Black people are more likely to be active on Twitter than white people, according to Pew Research. But according to my math—based on U.S. demographics and Internet access stats—white Twitter users still outnumber their black counterparts four-to-one. Pew’s report doesn’t include other racial groups, including Asians. But it appears fair to say that light-colored emojis are less common than their light-skinned user counterparts.
This might be the case because most default emoji, although they appear yellow, are actually white. Tyler Schnoebelen, a linguistics Ph.D. and consultant in San Francisco who has studied emoticons, notes that many of the default symbols are phenotypically white: The symbol has blonde hair on Apple devices, etc. “It’s not surprising to me that people are not opting to go lighter, even if that’s closer to what their skin tone is, because they’re kind of represented by the default anyway,” he said.
But this effect may also signal a squeamishness on the part of white people. The folks I talked to before writing this story said it felt awkward to use an affirmatively white emoji; at a time when skin-tone modifiers are used to assert racial identity, proclaiming whiteness felt uncomfortably close to displaying “white pride,” with all the baggage of intolerance that carries. At the same time, they said, it feels like co-opting something that doesn’t exactly belong to white people—weren’t skin-tone modifiers designed so people of color would be represented online?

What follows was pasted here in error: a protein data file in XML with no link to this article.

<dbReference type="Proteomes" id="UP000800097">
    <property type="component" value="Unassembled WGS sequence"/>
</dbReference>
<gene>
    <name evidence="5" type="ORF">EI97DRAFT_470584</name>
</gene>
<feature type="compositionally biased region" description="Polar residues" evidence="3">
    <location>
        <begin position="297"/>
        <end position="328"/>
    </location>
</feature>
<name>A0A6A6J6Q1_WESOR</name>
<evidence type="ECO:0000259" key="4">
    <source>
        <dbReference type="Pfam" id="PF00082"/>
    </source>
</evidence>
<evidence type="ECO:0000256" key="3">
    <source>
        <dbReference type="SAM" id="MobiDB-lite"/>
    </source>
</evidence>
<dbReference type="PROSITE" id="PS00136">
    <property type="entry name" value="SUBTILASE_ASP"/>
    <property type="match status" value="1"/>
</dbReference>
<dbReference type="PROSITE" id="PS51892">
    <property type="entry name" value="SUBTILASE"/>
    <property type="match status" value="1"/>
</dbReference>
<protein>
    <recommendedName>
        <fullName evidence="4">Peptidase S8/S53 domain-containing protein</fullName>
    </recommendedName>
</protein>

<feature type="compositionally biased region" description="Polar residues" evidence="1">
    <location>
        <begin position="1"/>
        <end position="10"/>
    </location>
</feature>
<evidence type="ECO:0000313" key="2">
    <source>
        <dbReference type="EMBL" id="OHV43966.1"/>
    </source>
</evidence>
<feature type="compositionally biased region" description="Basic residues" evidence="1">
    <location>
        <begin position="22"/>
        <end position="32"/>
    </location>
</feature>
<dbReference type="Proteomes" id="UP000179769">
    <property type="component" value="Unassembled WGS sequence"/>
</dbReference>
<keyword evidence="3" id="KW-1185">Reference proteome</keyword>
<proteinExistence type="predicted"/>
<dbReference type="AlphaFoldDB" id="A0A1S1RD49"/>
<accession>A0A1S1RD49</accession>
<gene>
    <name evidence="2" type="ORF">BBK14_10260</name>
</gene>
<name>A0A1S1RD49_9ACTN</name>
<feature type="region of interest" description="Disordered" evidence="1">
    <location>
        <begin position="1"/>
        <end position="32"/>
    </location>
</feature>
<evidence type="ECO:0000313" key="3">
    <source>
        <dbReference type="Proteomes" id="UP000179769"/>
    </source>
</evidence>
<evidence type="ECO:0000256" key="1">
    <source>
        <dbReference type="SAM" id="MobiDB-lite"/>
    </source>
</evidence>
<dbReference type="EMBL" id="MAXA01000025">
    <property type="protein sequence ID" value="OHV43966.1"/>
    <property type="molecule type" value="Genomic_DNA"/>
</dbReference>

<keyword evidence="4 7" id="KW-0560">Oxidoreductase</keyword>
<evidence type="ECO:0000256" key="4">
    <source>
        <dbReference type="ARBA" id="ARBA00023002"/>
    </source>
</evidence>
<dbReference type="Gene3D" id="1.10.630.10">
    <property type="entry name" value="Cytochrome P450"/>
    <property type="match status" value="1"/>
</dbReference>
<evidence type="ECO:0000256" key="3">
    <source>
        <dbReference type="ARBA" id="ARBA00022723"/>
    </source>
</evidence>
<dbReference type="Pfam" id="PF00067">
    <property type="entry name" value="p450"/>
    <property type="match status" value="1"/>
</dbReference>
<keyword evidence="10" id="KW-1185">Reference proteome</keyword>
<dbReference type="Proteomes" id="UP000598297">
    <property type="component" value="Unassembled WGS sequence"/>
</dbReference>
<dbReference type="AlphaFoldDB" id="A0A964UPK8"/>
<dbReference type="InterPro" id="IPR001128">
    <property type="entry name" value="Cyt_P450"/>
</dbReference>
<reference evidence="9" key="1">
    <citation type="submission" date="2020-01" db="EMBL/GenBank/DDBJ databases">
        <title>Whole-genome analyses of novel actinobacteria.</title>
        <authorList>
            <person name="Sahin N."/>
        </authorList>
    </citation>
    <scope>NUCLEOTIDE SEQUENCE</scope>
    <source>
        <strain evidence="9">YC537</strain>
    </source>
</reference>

Last year, the hosts of the podcast Call Your Girlfriend, Ann Friedman and Aminatou Sow, debated whether white people can use darker skin tones when sending emoji, or if that amounts to cultural appropriation. At the time, the new racemoji had just launched on the iPhone.
Friedman: I have this question that I’ve been meaning to ask you, because it’s something that happens when my new emoji keyboard pops up. As a white person, I am as excited as everyone that there are many new racial options for some of the hand and face emoji … and I want to use them. Obviously, I was someone who was not happy with the default, all of them being white. But, then I felt, especially when I'm texting another white person, is it weird for me to text me brown hands clapping? Is that a weird thing?
Sow: Wow, that’s white people weirdness. Inter-white-person weirdness … I’m going to say, for one, welcome to our world—where the default was always one thing, and you’re trying to make a new default. Yeah, I guess it’s weird for you. I personally always default to the darkest emoji now … I live in a world where there was always ever one default.
Friedman: Well, I live in the same world, where there’s only one default.
Sow: Yeah, I know, but you were the default ... It’s an obvious change that is happening in real time... but I don't think that it should be weird. It’s like, who cares?
Friedman: It’s something that I think about. It’s not like I’m losing sleep over which emoji to send. But it’s definitely something I think about.
A year later, Friedman is a bit closer to figuring it out. “Some of it, for me, is a question of what context are you using the emoji in,” she said over the phone. “You can kind of see the emoji as divorced from yourself—this is a symbol of thumbs up, a symbol of high five. But there’s also the view that this is me giving you a high five.” While she’s willing to use darker emoji in the former case, the latter seems more fraught.